This Scorecard is due to be updated in 2018
Environmental impact is becoming an increasingly important issue across the globe. Environmental certification of products or services generally indicates that the product or service minimises its negative impact on the environment in comparison to similar products or services. This is generally accomplished by meeting certain third-party standards, e.g. an independent certification process to ensure that timber is harvested in a way that protects the forest ecosystem or an organic certification standard that prohibits the use of artificial fertilisers and pesticides.
Environmental or 'green' certifications therefore act as an independent guarantee for consumers. Misleading, false, meaningless or unclear information can result in consumers losing confidence in environmental claims and labels in general, can lead to unfair competition and discourage companies from making truthful claims. For these reasons, the EU-wide Ecolabel scheme was introduced in 1992, going beyond the pre-existing, national ecolabels that are often only recognised within national borders.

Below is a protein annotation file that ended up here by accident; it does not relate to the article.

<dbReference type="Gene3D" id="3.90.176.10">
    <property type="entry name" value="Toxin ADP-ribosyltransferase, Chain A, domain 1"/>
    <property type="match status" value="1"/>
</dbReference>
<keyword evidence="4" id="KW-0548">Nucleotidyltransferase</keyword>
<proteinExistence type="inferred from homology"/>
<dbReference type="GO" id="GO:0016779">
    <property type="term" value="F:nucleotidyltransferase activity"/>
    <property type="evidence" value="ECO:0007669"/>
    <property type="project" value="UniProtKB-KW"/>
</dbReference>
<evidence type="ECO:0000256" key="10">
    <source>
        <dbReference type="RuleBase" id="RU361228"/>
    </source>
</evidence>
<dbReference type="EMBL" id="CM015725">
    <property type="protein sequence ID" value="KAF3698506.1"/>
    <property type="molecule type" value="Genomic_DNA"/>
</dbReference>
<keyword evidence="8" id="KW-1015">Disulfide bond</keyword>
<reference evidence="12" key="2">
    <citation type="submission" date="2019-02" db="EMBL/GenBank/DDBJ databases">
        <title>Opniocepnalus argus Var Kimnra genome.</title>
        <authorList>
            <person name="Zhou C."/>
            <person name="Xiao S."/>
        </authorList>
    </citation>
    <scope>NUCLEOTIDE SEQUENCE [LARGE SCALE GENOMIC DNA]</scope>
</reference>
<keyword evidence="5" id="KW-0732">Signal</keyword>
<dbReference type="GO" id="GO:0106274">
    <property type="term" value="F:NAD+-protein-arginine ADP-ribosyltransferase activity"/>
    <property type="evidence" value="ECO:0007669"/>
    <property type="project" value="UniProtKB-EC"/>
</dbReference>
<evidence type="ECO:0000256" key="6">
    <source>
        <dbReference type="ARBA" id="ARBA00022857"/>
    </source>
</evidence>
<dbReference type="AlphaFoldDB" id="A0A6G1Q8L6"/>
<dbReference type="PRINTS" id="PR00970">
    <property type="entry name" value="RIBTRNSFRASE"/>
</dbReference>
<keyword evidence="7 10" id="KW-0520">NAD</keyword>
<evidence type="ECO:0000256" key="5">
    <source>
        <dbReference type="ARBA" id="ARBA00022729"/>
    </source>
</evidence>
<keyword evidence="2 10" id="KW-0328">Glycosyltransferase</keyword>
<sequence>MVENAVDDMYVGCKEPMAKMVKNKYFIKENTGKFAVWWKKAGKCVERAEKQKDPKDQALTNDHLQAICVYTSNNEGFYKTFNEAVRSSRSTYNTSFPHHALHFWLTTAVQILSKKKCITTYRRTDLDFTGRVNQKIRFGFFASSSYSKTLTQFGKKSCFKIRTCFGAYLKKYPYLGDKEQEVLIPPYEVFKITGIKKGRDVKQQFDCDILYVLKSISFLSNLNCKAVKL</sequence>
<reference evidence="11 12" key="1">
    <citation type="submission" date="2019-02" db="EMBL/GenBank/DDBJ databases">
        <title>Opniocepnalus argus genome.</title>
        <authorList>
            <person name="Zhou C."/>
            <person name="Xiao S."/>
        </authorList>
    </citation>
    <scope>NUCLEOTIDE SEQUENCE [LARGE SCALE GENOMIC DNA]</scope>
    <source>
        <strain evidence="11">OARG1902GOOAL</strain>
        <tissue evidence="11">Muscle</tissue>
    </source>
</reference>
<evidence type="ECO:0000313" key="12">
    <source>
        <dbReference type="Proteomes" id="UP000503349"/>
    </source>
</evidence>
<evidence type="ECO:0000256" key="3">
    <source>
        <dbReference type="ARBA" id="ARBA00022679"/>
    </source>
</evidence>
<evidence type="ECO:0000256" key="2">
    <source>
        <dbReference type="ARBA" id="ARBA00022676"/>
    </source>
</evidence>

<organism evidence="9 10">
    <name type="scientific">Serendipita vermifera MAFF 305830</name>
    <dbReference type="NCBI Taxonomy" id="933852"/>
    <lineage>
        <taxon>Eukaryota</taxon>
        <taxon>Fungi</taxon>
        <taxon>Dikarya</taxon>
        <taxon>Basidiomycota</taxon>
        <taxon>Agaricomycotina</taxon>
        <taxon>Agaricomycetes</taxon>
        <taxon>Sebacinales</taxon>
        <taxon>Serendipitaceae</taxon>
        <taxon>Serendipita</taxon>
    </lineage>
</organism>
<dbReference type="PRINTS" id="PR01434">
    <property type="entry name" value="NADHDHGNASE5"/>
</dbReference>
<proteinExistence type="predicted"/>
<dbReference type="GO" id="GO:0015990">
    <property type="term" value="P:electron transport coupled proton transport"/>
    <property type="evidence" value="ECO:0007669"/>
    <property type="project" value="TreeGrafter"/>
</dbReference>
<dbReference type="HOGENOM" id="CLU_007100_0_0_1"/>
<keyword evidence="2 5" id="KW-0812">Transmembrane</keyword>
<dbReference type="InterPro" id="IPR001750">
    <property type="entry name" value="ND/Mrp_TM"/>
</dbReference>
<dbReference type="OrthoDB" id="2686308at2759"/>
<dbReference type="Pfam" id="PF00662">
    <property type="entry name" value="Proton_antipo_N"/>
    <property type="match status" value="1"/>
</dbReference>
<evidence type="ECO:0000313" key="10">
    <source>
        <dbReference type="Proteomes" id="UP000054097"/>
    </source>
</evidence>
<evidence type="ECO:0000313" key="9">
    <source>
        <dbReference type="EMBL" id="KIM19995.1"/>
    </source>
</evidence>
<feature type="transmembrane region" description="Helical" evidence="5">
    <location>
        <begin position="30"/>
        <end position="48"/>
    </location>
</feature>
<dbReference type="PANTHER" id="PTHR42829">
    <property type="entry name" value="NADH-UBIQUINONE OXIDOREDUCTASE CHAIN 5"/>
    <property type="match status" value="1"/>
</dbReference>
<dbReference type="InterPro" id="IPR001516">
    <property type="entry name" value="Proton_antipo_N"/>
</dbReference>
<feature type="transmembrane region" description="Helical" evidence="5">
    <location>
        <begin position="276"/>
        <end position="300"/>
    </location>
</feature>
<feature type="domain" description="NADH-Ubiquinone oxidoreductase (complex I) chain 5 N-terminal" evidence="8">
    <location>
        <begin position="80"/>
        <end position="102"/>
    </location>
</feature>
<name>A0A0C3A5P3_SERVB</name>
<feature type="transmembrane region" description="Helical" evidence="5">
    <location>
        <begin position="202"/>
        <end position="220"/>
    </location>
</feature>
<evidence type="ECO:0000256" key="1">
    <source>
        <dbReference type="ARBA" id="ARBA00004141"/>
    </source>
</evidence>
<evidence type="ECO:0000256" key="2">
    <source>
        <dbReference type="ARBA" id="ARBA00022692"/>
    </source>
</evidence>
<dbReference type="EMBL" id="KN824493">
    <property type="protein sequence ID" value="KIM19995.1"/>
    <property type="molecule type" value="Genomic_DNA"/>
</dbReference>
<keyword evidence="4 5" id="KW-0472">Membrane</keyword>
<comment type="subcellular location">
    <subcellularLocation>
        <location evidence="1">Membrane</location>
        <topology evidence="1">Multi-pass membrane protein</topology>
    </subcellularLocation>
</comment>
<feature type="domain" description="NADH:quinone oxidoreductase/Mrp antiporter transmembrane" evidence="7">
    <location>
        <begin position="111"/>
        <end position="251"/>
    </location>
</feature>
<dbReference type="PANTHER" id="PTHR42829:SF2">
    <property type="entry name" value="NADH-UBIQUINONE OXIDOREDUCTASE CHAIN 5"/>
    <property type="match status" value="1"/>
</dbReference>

Businesses that use environmental certification schemes benefit by:
- Demonstrating environmental responsibility
- Reducing costs
- Attracting new customers
- Complying with environmental legislation
- Working towards internationally-recognised environmental guidelines (such as ISO 14001 or Eco-Management and Audit Scheme) and other management schemes.
For the purposes of this question, it might be the case that an entire company, certain products or services, or the production method are certified. In this context, all types of companies can benefit from using environmental certifications.